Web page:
Mary A Collins March 6, 2008
Book Report Youth In Contemporary Culture Professor Steve Yeagley
Name of Book: Too Christian Too Pagan
Author: Dick Staub
If I was to use one word to sum of this book, it would be “challenged”. This book
has challenged what I consider to be narrow views on certain aspect of Culture and Faith.
He does a great job of calling his readers to make a distinction between saying that we
are disciples and being active participants in claiming the inhabitants of the world for
Christ. He demonstrates that we can love the world, meaning the people of the world; we
can have compassion for the people of the world and become a part of their lives without
falling for the things that they are involved with.
He points out the dangers of this kind of ministry and let’s his readers know that it
is only through prayer, which will protect us from the evil one, the presence of the Holy
Spirit, to empower us to remain holy, the fear of God to protect us from evil and the scars
of sin to remind us of all our failures and the cost of sin, that we can become involved in
this kind of ministry. It is not for the faint of heart, nor the legalist, it is for individuals
who are ready to use compassion, dual listening to become familiar with who people are
and what they are seeking. He strongly cautions against the lone ranger mentality when
becoming involved in this ministry.
Staub alerts his readers to the causes of our lack of compassion for the world and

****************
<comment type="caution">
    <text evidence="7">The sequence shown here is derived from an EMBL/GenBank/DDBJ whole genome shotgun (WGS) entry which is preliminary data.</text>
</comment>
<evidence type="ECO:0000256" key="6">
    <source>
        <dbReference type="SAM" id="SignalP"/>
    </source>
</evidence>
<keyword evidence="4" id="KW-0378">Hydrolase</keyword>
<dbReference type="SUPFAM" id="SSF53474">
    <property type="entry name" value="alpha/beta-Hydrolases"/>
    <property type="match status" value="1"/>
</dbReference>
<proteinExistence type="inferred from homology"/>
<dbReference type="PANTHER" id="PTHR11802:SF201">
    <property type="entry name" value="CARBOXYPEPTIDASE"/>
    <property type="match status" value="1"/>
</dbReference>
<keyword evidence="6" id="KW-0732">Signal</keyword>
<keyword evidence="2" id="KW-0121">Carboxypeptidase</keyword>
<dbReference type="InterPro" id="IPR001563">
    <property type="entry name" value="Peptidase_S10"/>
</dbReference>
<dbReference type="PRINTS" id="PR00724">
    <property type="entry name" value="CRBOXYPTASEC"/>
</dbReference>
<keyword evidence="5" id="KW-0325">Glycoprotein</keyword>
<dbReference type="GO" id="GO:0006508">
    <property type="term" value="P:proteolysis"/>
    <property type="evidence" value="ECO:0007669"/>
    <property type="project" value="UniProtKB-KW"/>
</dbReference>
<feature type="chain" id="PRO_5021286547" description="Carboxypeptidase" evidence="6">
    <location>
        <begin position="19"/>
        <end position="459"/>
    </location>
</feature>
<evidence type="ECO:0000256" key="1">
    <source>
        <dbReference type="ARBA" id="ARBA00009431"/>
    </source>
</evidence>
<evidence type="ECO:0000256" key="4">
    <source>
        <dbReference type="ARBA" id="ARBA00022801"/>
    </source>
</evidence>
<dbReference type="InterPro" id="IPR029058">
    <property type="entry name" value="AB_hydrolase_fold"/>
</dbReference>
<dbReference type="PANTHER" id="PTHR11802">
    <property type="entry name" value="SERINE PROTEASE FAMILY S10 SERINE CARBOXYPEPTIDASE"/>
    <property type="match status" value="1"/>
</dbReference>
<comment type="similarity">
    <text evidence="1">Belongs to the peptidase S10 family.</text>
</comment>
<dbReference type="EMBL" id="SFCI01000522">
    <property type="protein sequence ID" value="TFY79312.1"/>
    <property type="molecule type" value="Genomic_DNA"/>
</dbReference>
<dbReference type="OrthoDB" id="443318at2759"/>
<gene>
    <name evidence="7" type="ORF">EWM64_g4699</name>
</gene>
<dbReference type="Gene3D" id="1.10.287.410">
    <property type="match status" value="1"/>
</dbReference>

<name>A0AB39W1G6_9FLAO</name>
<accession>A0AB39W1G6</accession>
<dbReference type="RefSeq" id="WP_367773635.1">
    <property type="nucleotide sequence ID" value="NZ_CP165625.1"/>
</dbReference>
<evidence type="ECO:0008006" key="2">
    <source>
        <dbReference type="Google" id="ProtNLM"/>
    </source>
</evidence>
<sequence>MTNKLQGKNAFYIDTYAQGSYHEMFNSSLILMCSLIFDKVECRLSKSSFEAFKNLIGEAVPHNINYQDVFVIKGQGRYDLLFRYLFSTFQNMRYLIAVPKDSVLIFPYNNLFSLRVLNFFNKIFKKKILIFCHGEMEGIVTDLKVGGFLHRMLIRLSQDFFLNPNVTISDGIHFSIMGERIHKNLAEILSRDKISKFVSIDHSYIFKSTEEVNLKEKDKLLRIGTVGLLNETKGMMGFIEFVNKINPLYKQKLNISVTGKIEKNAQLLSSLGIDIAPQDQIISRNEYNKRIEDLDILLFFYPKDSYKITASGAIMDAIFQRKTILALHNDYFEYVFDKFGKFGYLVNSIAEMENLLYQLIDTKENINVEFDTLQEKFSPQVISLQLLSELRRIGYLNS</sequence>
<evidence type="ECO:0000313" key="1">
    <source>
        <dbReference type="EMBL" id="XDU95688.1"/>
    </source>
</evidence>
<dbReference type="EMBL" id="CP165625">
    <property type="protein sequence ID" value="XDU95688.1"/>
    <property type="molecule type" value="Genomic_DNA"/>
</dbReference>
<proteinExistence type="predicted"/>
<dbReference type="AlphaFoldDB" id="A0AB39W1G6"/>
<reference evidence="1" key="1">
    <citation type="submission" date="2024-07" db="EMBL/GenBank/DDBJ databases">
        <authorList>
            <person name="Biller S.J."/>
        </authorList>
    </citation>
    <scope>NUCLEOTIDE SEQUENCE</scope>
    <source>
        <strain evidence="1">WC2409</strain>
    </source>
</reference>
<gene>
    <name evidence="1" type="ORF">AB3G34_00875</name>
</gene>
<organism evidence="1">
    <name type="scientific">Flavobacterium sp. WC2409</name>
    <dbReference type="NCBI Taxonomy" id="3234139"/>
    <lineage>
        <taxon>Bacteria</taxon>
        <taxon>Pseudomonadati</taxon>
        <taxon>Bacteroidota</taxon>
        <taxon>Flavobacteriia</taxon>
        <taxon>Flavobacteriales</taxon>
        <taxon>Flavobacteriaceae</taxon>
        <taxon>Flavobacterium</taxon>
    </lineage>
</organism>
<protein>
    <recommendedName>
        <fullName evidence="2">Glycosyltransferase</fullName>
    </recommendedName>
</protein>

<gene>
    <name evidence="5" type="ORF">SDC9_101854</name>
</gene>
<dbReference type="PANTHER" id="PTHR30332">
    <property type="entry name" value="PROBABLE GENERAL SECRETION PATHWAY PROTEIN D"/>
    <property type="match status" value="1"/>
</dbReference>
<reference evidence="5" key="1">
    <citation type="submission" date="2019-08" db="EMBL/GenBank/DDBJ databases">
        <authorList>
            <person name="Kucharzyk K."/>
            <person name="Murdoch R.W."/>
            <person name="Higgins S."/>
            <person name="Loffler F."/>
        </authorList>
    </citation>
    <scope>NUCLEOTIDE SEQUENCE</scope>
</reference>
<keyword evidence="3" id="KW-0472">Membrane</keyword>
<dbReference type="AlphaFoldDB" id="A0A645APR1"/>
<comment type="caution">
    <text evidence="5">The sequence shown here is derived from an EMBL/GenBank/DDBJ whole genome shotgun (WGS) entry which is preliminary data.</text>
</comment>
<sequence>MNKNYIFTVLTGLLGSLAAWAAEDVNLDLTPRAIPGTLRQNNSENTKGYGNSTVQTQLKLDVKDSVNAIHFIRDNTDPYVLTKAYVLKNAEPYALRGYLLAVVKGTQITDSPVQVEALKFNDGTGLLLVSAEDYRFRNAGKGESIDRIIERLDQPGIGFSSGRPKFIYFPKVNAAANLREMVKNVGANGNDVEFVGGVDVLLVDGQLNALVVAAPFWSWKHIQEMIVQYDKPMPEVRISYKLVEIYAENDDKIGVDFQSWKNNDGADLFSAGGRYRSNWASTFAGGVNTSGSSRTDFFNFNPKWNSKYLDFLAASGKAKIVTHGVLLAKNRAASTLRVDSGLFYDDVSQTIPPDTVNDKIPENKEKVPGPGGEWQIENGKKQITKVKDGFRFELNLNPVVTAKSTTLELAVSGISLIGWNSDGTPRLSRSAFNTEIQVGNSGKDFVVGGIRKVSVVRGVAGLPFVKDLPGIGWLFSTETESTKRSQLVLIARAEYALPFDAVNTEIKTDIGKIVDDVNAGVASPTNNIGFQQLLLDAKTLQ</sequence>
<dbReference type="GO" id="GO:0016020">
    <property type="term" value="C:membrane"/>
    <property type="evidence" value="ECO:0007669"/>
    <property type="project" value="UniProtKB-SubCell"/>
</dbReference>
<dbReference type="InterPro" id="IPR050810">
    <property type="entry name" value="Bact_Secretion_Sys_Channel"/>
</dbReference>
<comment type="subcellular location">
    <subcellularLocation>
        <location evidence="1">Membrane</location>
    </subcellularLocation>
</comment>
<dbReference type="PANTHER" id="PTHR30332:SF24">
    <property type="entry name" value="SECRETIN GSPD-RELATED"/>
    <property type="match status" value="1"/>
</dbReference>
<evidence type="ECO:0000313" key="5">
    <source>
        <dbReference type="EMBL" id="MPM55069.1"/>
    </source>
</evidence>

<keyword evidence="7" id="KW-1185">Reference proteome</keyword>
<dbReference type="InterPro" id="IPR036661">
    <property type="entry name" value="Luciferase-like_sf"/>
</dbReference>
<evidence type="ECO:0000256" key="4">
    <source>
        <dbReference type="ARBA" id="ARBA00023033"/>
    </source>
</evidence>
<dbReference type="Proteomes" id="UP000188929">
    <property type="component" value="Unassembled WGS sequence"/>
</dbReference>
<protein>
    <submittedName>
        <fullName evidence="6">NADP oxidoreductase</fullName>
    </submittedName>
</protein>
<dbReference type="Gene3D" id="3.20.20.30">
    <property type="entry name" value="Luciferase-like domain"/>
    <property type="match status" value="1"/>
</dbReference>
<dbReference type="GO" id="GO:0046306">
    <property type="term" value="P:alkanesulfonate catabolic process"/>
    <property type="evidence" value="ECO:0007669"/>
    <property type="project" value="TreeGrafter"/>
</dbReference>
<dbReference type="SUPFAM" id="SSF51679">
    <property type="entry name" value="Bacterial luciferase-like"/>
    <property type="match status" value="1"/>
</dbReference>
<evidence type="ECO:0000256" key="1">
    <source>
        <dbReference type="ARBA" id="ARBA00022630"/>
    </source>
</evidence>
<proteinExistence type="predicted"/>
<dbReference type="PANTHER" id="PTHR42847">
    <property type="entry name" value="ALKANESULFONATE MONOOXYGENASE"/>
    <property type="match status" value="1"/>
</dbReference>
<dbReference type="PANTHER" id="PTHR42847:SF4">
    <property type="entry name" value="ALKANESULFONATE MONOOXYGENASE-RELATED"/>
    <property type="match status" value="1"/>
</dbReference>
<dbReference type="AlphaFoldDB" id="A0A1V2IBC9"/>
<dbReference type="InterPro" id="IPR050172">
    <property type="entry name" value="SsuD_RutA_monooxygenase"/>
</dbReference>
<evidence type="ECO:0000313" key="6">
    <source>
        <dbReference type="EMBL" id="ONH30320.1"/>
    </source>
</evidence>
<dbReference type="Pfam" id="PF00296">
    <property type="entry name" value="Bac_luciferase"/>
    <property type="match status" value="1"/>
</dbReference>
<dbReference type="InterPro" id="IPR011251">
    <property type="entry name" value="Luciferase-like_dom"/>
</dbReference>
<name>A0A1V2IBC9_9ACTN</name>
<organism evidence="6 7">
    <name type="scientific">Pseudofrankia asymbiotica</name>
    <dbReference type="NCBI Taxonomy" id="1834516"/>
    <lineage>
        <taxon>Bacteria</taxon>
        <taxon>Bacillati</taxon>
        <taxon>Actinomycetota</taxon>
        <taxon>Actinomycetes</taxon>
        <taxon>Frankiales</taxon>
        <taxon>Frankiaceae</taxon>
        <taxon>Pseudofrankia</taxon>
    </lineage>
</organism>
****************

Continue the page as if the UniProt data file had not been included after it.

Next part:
even proposes remedies for those causes. His arguments are completely biblical and
would give the reader a reality check if they themselves are not involved in ministry to
the people for whom God died.
I do want to issue a note of caution and maybe this is only my own reading and
how I understand what was written, but I found myself wondering if there was anything
that was off limits that a Christian should be able to say no to. For example he talks about
attending parties and other functions put on the people who do not live for Christ and I
wondered as I read what were the limits to a Christian attending something of that nature.
He also mentioned reading books that are fiction, in an attempt to know the current
culture and what people are talking about. Here again, I wondered what do you read,
which author do you read and are there limits. I guess that with the aid of the Holy Spirit
you will be able to discern these questions.
Overall, it was an inspiring book and one that I would definitely recommend to
others, especially Seventh-day Adventist. I singled out Adventist because we have a very
interesting way that we reach people. We want to give them literature, we want to do stop
smoking clinics and health seminar, but we really don’t want to become involved in the
lives of the people to whom we are giving these seminar. We don’t find out what they
want. What we do is take a survey, tell them what we have and ask them in what order
they would like to receive what we have. For example, we say to them, if a stop smoking
clinic, weight loss management or health fair comes to your town which one would you
attend. We need to change our strategies and really find out what those individuals need
and find a way to fulfill that need.